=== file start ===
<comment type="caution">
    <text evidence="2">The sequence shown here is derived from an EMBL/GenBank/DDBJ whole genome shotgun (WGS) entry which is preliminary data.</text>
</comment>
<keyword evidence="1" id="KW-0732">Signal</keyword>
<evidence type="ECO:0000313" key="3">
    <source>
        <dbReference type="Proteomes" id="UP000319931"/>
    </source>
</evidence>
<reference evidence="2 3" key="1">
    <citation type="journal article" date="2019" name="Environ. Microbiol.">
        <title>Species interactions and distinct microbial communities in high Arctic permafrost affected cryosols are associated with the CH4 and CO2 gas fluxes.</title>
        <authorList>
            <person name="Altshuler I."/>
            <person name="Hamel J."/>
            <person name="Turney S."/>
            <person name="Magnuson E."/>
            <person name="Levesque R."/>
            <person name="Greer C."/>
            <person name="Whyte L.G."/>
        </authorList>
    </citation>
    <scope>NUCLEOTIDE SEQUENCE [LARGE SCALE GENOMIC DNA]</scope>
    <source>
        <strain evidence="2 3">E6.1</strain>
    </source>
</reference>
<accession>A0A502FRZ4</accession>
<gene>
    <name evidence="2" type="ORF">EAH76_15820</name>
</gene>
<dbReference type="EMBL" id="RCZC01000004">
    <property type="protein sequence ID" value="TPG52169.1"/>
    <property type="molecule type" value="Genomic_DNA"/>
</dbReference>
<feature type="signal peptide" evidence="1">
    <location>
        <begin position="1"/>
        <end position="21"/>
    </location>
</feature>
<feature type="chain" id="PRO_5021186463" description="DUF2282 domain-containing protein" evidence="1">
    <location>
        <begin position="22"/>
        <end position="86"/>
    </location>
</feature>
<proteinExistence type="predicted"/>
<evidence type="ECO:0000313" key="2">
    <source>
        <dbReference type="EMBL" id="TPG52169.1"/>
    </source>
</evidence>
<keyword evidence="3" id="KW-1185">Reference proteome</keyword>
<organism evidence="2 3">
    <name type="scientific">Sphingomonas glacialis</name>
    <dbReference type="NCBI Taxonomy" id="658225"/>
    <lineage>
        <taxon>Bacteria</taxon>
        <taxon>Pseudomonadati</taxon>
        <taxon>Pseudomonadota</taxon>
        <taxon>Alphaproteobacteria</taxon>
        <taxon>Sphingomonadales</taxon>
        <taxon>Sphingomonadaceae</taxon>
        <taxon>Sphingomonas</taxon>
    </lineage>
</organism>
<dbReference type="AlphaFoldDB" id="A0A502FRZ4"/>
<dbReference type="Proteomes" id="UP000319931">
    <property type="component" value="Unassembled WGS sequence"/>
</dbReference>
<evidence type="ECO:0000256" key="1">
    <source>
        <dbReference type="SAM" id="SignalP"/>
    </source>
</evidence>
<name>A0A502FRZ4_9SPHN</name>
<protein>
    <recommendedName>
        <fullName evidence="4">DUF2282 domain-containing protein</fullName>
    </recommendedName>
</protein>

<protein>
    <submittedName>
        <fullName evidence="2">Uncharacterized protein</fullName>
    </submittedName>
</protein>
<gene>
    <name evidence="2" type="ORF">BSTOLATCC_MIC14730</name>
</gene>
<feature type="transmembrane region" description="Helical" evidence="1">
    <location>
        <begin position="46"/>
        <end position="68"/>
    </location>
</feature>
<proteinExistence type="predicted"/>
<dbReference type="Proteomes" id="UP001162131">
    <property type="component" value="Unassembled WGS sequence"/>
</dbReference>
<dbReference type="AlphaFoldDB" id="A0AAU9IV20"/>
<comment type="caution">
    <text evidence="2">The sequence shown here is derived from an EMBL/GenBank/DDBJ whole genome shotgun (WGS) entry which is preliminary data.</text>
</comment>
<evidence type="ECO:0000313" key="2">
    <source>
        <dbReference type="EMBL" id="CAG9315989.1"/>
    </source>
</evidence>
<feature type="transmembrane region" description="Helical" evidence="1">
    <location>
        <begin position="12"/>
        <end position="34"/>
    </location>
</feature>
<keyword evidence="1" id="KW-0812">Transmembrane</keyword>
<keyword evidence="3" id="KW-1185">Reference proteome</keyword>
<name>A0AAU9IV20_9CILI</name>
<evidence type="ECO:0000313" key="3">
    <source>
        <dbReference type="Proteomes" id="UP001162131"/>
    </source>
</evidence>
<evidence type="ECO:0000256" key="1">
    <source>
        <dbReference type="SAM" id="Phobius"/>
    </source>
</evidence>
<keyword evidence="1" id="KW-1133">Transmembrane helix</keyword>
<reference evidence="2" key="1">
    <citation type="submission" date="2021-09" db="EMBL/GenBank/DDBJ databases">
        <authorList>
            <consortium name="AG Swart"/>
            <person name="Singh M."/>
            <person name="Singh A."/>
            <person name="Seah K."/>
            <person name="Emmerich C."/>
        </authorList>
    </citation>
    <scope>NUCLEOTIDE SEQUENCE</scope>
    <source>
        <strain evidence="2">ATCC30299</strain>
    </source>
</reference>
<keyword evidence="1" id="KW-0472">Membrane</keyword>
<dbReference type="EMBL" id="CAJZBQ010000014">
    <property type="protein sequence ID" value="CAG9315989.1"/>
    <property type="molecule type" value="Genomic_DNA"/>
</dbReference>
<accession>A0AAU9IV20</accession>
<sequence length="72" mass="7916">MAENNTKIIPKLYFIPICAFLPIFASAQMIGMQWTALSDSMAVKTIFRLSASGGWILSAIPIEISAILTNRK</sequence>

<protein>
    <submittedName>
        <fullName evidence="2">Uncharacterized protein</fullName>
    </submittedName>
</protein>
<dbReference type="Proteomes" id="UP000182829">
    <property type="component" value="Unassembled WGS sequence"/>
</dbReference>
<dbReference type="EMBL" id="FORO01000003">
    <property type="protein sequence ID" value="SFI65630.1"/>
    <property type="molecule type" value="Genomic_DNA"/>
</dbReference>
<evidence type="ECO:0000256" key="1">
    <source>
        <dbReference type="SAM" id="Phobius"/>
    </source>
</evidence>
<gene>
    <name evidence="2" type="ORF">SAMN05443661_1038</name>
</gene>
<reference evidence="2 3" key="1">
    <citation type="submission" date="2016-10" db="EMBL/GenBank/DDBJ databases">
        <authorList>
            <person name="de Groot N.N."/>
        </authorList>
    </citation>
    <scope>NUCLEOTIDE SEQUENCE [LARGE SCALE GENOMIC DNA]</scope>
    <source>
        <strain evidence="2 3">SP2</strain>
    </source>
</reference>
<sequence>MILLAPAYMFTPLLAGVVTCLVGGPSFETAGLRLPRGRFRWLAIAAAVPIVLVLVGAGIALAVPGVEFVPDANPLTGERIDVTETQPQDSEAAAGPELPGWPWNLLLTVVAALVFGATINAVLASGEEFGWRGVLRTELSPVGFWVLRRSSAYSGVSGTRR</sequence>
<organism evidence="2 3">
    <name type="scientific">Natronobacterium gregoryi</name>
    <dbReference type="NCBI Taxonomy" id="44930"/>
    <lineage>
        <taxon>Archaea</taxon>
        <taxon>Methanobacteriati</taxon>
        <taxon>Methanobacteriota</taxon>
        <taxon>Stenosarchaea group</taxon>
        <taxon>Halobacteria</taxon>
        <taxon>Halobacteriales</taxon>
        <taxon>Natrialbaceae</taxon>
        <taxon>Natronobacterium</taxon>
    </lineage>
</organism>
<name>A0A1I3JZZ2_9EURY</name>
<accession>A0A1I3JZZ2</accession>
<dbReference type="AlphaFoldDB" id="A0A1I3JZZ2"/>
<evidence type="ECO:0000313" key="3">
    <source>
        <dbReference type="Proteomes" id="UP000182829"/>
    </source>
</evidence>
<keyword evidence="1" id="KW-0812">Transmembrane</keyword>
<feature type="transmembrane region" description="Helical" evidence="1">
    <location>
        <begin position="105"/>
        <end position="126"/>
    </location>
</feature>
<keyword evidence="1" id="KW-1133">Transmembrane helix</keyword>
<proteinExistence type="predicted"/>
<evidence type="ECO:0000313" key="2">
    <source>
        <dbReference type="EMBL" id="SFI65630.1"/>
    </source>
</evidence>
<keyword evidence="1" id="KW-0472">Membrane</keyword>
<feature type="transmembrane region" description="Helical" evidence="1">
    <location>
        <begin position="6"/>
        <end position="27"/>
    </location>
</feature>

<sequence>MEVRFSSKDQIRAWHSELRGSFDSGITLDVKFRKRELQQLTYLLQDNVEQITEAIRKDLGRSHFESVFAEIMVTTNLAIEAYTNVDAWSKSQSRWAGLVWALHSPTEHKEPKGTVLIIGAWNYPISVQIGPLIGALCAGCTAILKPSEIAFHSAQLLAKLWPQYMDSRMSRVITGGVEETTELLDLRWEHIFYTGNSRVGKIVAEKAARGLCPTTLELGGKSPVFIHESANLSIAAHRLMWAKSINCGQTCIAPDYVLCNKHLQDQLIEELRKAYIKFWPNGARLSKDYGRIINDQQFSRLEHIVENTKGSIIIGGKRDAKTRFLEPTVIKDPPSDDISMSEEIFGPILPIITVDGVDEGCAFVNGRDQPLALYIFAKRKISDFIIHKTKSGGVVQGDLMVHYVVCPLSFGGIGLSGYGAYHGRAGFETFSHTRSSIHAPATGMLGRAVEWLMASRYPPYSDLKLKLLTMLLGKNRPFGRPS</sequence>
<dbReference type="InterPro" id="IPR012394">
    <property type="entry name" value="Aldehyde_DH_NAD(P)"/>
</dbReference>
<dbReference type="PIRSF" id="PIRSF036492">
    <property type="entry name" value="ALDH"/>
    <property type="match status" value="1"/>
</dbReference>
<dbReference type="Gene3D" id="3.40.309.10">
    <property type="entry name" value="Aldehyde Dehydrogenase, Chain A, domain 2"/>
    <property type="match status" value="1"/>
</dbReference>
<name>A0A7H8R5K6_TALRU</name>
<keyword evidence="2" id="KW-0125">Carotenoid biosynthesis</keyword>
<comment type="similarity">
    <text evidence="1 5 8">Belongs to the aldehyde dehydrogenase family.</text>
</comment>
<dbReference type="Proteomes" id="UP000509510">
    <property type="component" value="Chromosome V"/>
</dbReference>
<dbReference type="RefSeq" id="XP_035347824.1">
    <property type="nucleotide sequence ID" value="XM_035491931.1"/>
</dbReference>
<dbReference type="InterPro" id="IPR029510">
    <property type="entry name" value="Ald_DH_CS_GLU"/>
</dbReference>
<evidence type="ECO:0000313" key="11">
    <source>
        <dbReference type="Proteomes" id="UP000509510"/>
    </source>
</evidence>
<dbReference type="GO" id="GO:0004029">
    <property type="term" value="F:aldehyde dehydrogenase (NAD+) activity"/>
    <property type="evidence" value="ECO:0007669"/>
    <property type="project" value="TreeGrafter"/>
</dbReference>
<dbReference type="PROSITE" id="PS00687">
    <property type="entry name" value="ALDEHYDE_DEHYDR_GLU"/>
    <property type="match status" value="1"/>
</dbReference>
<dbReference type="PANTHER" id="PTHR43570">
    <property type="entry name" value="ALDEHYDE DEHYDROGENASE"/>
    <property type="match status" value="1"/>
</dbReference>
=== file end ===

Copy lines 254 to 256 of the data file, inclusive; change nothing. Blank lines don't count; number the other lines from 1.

    <source>
        <dbReference type="Proteomes" id="UP000509510"/>
    </source>